Dr. Hunter S. Thompson (1937 – 2005)

February 21, 2005

Dr. Hunter S. Thompson, dead at 67.

Hunter’s writing has been a constant source of personal inspiration and madness for 30+ years.

Gonzo PosterHunter S. Thompson

“So much for Objective Journalism. Don’t bother to look for it here – not under any byline of mine; or anyone else I can think of. With the possible exception of things like box scores, race results, and stock market tabulations, there is no such thing as Objective Journalism. The phrase itself is a pompous contradiction in terms.”
— Fear and Loathing on the Campaign Trail ’72

Thompson was the true master of subjective journalism, and in his subjectivity often found truths that many were afraid to see, and even more were afraid to voice.

Although he hid it well with brilliant satire and brash arrogance, at the core of much of Thompson’s writing was a deep and abiding concern for America, and for the truth, and he defended both with a dogged persistence, particularly from those who cynically pretended to stand for those very values.

Hunter was an American Hero in the truest sense of the word, one of the finest and most important writers of the 20th century, and beneath the rhetoric, an often brilliant observer of both domestic politics and world affairs.

“There he goes. One of God’s own prototypes. Some kind of high powered mutant never even considered for mass production. Too weird to live, and too rare to die.”

Dr. Thompson is gone now, and I am poorer for it.

Give ’em hell, Duke, wherever you are.


Mahalo, Doc.

Selected Online Reading:

Salon: The Duke of Hazard

(have a salon cookie, if you don’t have one already)

The Real Hunter S. Thompson (excellent)

HST Quotes from Wikiquote

Thompson’s 1994 Obituary for Richard Nixon

Thompson’s final ESPN Column

Articles and Essays regarding HST, including several interviews

Additional Articles & Interviews


[metafilter] – “Plant your period, pay your respects or shut the fuck up.” Well said.

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5 Responses to “Dr. Hunter S. Thompson (1937 – 2005)”

  1. rimone on February 21st, 2005 12:54 pm

    thank you, Chuck. i spent the day staring off, reading about the Dr, getting high and once more, watched ‘fear and loathing.’ bah…totally gutted.

  2. Chuck on February 21st, 2005 3:12 pm

    Me too.  Took me hours to decide what I wanted to say.

    Update – Scratch that. I can’t quit editing it.  Figures—they always had to pry his manuscripts away from him with force to get him to leave ‘em alone.

    I’ve been reading Hunter since my teens, when I first discovered his articles in Rolling Stone. Since then, he has helped define and inform my worldview, and it was always a comfort knowing he was out there somewhere, keeping an eye on the world for the wierd and the doomed.


    I ran across an ad for “Hunter Thompson Poster on E-Bay” a bit ago, so I went over there and searched on his name… Unbelievable…

    Not only signed and first-edition books going for high dollar, but even normal editions of books that I suspect are actually still in print going for 10x – 20x the cover price (and getting bids).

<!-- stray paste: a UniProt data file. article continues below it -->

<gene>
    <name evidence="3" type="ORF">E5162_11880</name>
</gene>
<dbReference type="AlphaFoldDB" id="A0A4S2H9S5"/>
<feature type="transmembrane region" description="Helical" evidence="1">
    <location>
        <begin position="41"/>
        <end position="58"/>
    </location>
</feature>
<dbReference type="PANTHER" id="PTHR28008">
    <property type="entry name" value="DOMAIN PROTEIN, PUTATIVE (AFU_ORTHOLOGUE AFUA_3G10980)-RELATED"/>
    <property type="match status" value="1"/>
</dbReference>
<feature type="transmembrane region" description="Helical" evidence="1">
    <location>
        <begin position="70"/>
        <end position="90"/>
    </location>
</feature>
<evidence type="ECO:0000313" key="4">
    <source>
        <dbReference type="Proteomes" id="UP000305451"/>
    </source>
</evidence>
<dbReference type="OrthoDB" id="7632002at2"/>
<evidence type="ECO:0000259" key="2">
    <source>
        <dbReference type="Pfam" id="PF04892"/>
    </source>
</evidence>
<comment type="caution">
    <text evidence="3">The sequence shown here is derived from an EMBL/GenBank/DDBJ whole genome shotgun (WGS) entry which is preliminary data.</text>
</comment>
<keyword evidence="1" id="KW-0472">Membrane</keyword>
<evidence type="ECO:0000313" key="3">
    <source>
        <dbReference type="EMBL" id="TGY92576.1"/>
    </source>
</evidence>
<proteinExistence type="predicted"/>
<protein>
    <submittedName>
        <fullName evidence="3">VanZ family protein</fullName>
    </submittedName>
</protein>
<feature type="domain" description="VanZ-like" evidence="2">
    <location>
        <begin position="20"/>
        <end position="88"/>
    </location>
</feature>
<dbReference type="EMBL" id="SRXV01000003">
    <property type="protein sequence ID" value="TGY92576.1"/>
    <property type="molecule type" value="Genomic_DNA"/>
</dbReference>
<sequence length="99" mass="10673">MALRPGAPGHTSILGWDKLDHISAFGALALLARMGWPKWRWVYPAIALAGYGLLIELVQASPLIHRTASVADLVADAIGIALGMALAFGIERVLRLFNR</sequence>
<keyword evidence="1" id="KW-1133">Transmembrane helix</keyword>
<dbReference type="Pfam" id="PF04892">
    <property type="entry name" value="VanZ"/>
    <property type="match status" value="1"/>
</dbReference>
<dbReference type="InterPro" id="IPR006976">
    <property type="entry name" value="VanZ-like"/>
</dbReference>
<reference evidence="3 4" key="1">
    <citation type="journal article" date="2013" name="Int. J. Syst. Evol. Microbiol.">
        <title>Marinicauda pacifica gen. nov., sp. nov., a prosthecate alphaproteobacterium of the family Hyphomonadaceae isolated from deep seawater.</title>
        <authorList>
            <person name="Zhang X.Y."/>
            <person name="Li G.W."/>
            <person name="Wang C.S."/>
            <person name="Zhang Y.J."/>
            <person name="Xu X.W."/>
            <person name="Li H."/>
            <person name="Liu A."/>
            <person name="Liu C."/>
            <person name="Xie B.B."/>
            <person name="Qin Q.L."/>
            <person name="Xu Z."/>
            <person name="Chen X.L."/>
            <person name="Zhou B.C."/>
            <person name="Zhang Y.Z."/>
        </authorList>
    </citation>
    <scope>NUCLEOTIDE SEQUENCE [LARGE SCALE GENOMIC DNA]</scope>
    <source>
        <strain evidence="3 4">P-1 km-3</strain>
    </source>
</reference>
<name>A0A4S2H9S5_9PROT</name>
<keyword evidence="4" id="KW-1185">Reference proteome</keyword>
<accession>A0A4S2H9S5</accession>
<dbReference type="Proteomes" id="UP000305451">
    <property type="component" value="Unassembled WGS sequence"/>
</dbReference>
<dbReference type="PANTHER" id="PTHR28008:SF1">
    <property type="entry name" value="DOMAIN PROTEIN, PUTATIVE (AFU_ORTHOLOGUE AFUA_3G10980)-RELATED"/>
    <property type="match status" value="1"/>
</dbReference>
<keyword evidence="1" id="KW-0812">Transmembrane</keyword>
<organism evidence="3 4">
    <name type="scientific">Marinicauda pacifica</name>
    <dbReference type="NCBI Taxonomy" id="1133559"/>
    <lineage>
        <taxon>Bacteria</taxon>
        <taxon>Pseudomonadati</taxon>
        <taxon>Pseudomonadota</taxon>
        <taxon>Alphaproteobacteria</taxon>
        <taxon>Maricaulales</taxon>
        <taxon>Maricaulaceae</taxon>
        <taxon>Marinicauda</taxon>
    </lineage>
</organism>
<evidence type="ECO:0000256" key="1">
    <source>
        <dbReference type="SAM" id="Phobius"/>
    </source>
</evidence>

I guess this drove more than a few HST fans off their nut…

    Wish I could afford a copy of the Gonzo poster (shown above).  Today sure ain’t the day to buy it, however…

  3. Bradley Laboe on February 21st, 2005 7:36 pm

    I will miss him … BIG HUG for Juan, Jen, Willam and Anita… who never be able to fill the hole left in there lives by the man in spite of the myth and legend attached to his life..

  4. Mark Faulk on February 26th, 2005 11:40 pm

    Excerpt from “Fear an Loathing in the 21st Century”:

    Hunter Thompson sensed that we are right back where we were before the sixties, that we have to fight the same goddamn battle one more time, and he just didn’t have the stamina….or the right drugs….to enter the fray again. In “Fear and Loathing: On the Campaign Trail ‘72”, when Nixon was on his way to being elected, Thompson asked “Jesus, where will it end? How low do you have to stoop in this country to become president?”. I’m afraid that, 32 years later, he came face to face with the god-awful answer to that question, and simply couldn’t live with the reality of what he learned. Hallucinatory bats coming at you at a hundred miles an hour are one thing, but witnessing the end of humanity as we know it is quite another. While many of us who grew up the sixties and early seventies understood that along with the mind-twisting acid trips and pill-induced manic roller-coaster rides came random moments of clarity, epiphanys that (almost) made the schizophrenic ride worth the price of admission, we also had to live with the gnawing realization that at some stage we had no choice but to re-enter the Reality Zone. It was a sobering thought for each and every one of us, and almost unbearable for those, like Thompson, who literally resided in the heartbeat of the Movement itself.

  5. rimone on February 20th, 2008 12:11 pm

    Chuck, your comment above especially the ‘can’t quit editing’ bit as well as the information you provided that Hunter was the same resonates so muchly it’s scarey. if i read it at the time you first posted it, i’ve forgotten but that’s the story of everything i write, no matter if it’s on the pink site, my real site, freeA3…anywhere, really.

    *big sigh* i too first read him in RS when they serialised what later became F&LILV. then living in the freak house upstate NY, just down the road from Big Pink, i found his Hell’s Angels book one night and i was MIA for the next few days.

    it occurs that on some level, not only did i immediately ID w/the man but i’ve been trying to be him in a way–actually, it’s a tidy little answer to the question of why i can’t really write about anything w/o it starring me. 🙁

    still gutted here. thanks again.

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